[ Pokhara, Nepal ]
I’ve been posting a lot about the unhappy facts of my Nepali mom’s injury, and even more unhappy facts about the financial aftermath. In fact, I’ve spoken a lot about “my Nepali mom,” assuming most of you will know the story from my various social media posts over the last year. But that’s wrong. Many of you, perhaps most, don’t know: what do I even mean by “my Nepali mom?” How did I come to visit her village in the first place? What happened while I was there? I can’t answer all of that in this post, although this post is about stories–new stories, as-yet-unwritten stories–regarding my time in the little village of Kot. For you newcomers, the backstory is available here: how one trek and an innocent question led to my adoption by a family in a faraway jungle.
The rest will unfold over time, and (because at the moment I’ve had all the bad news I can handle, seriously) will focus on the light-hearted and humorous aspects of my stays with the Shrestha family.
Instead of actual, depressing, unhappy news presented as-is, I thought I’d switch to a more entertaining sort of misfortune, schadenfreude: or pleasure derived from the misadventures of others. This device is the great motrix of Reality Television, a central characteristic of much great comedy, and the bread and butter of the modern Snark artiste.
Although most won’t admit it openly, I know a great many readers take mildly sadistic pleasure in the discomfort, ineptitude, and general embarrassment of a narrative’s principal agent. Or her pain. Fortunately for these readers (you know who you are), I have dozens of such untold stories from my year in the Himalayas–some brief, some otherwise–involving a great deal of ineptitude, embarrassment, pain, and discomfort. Typically my own. Since you deserve a bit of the old shadenfreude, and my Nepali mom needs help, I’d like to propose a deal:
For every $750 that makes it into the Ganesh Kumari Shrestha Medical Fund (via the PayPal button below), I will publish a new story on Transglobalist.com, most of them evoking directly my experiences with the Shrestha family in Nepal’s unspoiled East. Your need to laugh at the expense of others, namely me, will be sated.
Here are the first few stories I’ve chosen to relate, in no particular order:
The Transglobalist vs. The Chamber Pot (UPDATE: read the Completed Story here)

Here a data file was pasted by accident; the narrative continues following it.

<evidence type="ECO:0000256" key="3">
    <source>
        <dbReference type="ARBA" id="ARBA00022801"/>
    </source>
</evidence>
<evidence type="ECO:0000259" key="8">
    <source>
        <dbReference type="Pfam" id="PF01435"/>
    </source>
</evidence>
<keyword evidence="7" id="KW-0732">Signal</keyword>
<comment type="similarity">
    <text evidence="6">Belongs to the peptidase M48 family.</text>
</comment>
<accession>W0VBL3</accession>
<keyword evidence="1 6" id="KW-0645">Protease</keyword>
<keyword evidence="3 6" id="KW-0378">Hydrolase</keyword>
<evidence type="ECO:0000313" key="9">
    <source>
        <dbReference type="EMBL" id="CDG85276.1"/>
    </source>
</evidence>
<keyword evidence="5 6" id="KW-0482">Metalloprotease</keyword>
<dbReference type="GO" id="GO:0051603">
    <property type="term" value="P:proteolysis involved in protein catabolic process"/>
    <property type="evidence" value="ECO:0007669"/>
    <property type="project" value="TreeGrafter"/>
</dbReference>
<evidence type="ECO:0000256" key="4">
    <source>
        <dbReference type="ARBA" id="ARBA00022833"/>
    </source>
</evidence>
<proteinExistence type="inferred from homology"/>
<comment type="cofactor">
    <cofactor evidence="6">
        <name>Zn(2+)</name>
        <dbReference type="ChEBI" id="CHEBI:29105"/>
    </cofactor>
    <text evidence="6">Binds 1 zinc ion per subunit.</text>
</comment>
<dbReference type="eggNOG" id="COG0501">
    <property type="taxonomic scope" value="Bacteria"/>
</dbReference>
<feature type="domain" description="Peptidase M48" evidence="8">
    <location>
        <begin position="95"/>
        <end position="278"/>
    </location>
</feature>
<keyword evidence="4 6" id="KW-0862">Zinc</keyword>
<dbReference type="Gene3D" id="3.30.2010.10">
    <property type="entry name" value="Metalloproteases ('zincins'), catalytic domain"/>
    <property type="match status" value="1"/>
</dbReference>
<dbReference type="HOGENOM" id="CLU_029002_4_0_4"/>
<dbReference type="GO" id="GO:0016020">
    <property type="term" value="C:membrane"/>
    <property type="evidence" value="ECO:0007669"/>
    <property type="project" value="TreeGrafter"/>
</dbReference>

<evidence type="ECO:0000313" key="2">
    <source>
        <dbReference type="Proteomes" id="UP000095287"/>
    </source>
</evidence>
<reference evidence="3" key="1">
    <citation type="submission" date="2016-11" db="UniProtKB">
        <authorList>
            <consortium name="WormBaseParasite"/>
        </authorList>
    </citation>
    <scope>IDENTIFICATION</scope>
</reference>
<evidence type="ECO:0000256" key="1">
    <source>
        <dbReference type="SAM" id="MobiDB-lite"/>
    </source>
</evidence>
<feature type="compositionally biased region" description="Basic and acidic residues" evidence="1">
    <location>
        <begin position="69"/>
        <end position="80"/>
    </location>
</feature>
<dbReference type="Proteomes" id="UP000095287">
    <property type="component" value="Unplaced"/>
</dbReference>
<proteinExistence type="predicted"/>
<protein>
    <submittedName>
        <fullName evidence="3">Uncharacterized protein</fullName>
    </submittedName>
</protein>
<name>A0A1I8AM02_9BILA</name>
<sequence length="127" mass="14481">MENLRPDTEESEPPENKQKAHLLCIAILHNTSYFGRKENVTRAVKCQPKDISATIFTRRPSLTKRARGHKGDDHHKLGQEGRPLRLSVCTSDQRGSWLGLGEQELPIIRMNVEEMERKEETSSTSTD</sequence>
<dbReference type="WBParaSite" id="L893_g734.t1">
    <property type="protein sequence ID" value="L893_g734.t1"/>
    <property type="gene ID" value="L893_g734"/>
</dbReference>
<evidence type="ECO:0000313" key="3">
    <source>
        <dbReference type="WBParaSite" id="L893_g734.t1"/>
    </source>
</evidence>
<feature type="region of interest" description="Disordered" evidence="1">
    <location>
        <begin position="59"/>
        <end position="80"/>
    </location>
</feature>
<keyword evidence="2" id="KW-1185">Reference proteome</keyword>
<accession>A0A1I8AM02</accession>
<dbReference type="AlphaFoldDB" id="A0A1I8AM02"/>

In rural Nepal, people lock themselves into their homes at night. Their toilets, however, are outdoors. Like every good Boy Scout, I was prepared for this situation (not). This is the “Golden” Tale of an old water bottle, a very full bladder, and what it means to take aim, Silence of the Lambs style, in the complete and utter darkness of one’s traditional Nepali bedroom.
The Transglobalist vs. Mousemageddon
Surely, like me, you’ve spent years pining away for a combined remake of Caddyshack and Armageddon, set deep in the Nepali rainforest, with me as Bill Murray-Bruce Willis and an evil Nepali mouse as the gopher-asteroid. Your wait is nearly over.
The Transglobalist vs. The Viking’s Serenade
A Cowboy, a Viking, and Bob Dylan walk into a bar. God exits quickly, before anyone starts telling jokes.
The Transglobalist vs. The Syncope
What do get when you combine excessive, high altitude physical exertion, the skeeviest, most remote dive bar in the Indian Himalayas, a protective hotel manager who collects pasta recipes, a gaggle of cyclists, and a trekker with enough charas to start his own cartel?
The Transglobalist vs. The Homicidal Hominid
One mid-sized monkey. One giant-sized brick. My head. ‘Nuff said.
The Transglobalist vs. The Horseman of Hing & The Jolly Lama of Phuk(i)tal
Stranded in a small village, three days’ walk from the nearest road, I find myself held hostage by an alcoholic horseman on a two-day bender. When he re-emerges, we push through a day-long, icy rainstorm, make camp at 4800 meters, and watch him completely lose his shit. And by “shit,” I mean horses. Enter my saviour, His Holiness, the Jolly Lama.
And that’s just for starters. So please consider contributing to the publicizing of my more embarrassing moments, and help the Shrestha Family at the same time. Just click on the link and give whatever you can. Every single penny (aside from PayPal’s 3.2%) goes to help save my friends’ traditional farm, and the centuries-old way of life that goes along with it.